Benjamin Hall was born in February 1837 at Breeza, Liverpool Plains, son of Benjamin Hall and his wife Elizabeth; both parents were ex-convicts. He became a stockman and with John Macguire leased a run, Sandy Creek, near Wheogo. On 29 February 1856 at Bathurst he married according to Roman Catholic rites Bridget Walsh of Wheogo. Her sister became Frank Gardiner's [qv] mistress. About 1860 his wife left him taking their infant son. In April 1862 he was arrested for armed robbery at a race meeting on the orders of Sir Frederick Pottinger [qv]. He was acquitted but soon afterwards detained for his share in the Eugowra gold escort robbery. He was not committed for trial but on his return to Sandy Creek found most of his stock dead and his home burnt down. Embittered, Hall joined John Gilbert [qv] and became leader of a gang of bushrangers. Hall was probably the most efficient of the bushranger leaders. His men were well armed and superbly mounted, often on stolen race-horses which easily outpaced the police nags. Some of their holdups seem designed only to defy the police: on their daredevil raid on Bathurst in October 1863 they took little loot and at Canowindra they offered food, drink and festivity to all for three days, but drank little themselves and left the town empty handed. On 24 October in a raid on Henry Keightley's homestead at Dunn's Plains Burke was shot. Hall prevented Vane from shooting Keightley in revenge and accepted the Â?500 ransom procured by Mrs Keightley. Vane surrendered and in November O'Meally was shot. While Gilbert visited Victoria, Hall was joined by 'The Old Man' (James Mount) and DunIeavy, neither of whom lasted long. Gilbert returned and John Dunn joined the gang. In 1864 they concentrated on the Sydney-Melbourne Road south of Goulburn. On 15 November they held the road near Jugiong and robbed some sixty travellers; while holding up the Gundagai-Yass mail Gilbert shot Sergeant Parry. On 27 January 1865 Constable Nelson was shot at Collector by Dunn. In April the Felons Apprehension Act outlawed bushrangers and made it a felony to harbour them. Their only safety was to keep on the move. Hall with Â?1000 on his head decided to quit but was betrayed. On 5 May he was ambushed and shot by the police near Goobang Creek on the Lachlan plain. His body, riddled with gunshot wounds, was buried in the cemetery at Forbes. His funeral was 'rather numerously attended' for his reckless courage, courtesy to women, humour and hatred of informers had won him a sympathy not shared by his more bloodthirsty colleagues (ADB)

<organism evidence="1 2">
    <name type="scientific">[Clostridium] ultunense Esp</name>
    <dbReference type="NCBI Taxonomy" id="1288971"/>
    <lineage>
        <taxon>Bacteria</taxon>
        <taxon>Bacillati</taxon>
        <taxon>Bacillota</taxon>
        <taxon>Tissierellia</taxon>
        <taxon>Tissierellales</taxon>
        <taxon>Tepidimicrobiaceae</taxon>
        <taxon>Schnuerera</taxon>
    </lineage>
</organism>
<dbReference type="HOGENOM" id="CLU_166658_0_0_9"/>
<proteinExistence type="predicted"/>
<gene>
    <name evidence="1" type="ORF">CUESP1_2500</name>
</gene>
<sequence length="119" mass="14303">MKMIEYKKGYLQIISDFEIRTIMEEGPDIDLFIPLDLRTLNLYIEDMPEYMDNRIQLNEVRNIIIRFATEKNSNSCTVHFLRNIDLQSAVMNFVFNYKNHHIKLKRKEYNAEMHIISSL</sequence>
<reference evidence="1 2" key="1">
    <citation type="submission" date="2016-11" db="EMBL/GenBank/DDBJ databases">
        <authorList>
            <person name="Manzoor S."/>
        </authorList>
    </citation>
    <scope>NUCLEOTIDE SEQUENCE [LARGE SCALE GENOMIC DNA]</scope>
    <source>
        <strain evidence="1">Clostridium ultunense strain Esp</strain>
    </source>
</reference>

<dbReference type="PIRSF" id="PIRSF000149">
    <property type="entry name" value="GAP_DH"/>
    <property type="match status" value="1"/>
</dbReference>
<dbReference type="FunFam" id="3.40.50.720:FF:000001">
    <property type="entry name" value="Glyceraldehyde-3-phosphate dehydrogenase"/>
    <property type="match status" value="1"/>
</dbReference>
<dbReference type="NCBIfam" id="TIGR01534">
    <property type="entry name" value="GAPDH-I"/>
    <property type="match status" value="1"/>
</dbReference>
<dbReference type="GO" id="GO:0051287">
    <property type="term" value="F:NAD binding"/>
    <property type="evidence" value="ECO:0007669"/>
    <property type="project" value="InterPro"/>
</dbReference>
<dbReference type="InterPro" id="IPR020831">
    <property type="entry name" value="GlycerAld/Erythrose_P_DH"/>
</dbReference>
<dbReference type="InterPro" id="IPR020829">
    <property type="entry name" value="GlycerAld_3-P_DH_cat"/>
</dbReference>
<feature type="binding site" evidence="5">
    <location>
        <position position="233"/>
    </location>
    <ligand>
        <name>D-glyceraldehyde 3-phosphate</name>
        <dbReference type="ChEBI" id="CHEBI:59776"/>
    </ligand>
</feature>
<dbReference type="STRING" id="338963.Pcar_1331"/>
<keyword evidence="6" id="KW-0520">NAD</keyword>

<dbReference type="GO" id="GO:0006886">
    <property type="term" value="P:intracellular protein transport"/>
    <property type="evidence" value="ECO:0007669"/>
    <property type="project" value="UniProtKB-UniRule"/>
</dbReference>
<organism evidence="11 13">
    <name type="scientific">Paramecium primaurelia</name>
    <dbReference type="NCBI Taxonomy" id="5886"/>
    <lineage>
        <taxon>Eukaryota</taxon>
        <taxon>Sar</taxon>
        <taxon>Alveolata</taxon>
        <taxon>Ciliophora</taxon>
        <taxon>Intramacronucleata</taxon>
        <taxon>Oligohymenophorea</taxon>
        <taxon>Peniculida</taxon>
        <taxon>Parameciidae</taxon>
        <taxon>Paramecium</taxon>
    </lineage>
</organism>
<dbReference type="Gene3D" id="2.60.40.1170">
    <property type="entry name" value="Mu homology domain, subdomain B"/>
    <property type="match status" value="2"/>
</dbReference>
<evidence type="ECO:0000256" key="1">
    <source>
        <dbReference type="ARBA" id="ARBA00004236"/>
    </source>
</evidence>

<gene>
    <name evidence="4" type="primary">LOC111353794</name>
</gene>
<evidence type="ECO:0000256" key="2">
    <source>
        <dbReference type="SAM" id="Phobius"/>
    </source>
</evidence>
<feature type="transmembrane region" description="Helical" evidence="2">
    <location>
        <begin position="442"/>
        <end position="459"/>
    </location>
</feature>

Physical Description